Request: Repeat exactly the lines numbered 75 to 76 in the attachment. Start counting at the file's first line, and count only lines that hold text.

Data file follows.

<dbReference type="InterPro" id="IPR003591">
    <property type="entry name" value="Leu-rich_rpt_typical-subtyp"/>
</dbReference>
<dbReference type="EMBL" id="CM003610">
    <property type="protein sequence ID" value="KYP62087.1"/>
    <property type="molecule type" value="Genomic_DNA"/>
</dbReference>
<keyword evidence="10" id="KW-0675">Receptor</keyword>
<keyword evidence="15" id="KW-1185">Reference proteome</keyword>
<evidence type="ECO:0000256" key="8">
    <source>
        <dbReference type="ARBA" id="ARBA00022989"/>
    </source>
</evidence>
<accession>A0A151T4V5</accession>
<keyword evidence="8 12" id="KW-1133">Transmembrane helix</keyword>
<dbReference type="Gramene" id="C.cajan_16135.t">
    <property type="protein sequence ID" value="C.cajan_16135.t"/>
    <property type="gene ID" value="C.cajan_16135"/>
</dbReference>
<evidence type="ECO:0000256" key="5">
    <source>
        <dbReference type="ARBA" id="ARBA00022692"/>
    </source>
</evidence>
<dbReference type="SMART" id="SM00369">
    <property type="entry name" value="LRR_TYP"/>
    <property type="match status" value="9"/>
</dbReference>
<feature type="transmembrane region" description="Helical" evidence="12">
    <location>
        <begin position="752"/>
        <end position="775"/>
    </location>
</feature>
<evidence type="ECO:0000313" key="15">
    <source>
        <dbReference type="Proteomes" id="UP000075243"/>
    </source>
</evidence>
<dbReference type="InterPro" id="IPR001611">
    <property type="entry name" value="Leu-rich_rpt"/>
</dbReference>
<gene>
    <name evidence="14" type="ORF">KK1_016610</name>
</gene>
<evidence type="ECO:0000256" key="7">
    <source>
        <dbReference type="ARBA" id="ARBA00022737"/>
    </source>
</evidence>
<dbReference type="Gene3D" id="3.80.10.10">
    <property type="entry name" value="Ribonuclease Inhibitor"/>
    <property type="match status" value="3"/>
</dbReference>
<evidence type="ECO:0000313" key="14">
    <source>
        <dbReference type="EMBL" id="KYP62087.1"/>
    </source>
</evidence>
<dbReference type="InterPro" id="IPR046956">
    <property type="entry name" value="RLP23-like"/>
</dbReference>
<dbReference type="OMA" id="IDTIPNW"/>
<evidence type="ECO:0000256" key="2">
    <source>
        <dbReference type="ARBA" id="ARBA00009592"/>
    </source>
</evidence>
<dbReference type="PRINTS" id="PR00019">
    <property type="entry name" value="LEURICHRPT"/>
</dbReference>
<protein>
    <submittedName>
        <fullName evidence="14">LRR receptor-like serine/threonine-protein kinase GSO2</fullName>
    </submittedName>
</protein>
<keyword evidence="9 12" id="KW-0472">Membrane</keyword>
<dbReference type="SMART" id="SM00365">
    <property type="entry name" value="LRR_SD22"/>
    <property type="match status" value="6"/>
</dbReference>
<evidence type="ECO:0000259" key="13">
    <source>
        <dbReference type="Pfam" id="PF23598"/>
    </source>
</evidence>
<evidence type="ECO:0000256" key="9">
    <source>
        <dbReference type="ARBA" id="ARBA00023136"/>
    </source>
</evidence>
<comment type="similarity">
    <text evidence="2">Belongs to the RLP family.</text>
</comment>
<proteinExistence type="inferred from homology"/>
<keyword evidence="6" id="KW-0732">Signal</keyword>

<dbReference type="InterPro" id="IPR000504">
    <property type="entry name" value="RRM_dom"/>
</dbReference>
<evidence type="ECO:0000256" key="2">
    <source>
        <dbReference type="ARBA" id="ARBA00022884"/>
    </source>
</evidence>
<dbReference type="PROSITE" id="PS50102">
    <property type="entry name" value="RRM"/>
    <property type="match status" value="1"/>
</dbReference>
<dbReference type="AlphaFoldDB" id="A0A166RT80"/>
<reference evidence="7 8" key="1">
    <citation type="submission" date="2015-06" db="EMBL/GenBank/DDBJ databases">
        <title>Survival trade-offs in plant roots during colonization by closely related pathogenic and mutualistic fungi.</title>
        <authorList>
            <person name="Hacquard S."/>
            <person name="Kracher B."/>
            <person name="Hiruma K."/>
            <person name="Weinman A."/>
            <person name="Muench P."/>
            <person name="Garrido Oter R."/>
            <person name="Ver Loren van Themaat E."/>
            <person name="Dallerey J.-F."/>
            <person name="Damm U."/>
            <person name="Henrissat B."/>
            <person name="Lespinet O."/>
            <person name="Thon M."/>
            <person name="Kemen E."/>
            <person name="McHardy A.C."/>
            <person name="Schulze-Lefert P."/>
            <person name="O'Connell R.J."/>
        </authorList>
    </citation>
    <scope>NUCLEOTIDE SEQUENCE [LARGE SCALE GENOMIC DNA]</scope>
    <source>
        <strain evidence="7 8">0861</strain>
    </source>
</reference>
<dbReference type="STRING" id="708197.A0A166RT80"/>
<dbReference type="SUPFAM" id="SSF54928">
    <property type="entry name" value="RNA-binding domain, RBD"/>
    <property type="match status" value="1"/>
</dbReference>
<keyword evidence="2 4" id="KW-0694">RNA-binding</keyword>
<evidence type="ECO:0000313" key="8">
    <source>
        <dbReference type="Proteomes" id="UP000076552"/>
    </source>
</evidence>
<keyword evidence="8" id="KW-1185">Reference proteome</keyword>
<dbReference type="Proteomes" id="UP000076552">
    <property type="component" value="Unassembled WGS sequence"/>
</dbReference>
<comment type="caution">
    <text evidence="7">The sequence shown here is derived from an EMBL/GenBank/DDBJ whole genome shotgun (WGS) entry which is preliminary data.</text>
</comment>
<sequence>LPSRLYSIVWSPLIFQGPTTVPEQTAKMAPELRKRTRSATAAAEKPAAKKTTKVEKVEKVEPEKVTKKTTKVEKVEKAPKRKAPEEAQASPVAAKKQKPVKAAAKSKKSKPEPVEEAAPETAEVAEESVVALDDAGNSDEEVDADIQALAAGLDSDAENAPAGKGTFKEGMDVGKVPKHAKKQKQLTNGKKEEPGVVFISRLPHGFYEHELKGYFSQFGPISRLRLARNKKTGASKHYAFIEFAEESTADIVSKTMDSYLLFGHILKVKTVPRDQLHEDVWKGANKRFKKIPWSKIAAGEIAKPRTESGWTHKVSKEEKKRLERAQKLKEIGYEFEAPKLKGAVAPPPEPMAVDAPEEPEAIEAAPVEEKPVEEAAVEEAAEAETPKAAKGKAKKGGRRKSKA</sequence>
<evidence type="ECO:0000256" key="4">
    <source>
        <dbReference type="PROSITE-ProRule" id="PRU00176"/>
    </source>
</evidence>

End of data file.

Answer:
        <fullName evidence="14">LRR receptor-like serine/threonine-protein kinase GSO2</fullName>
    </submittedName>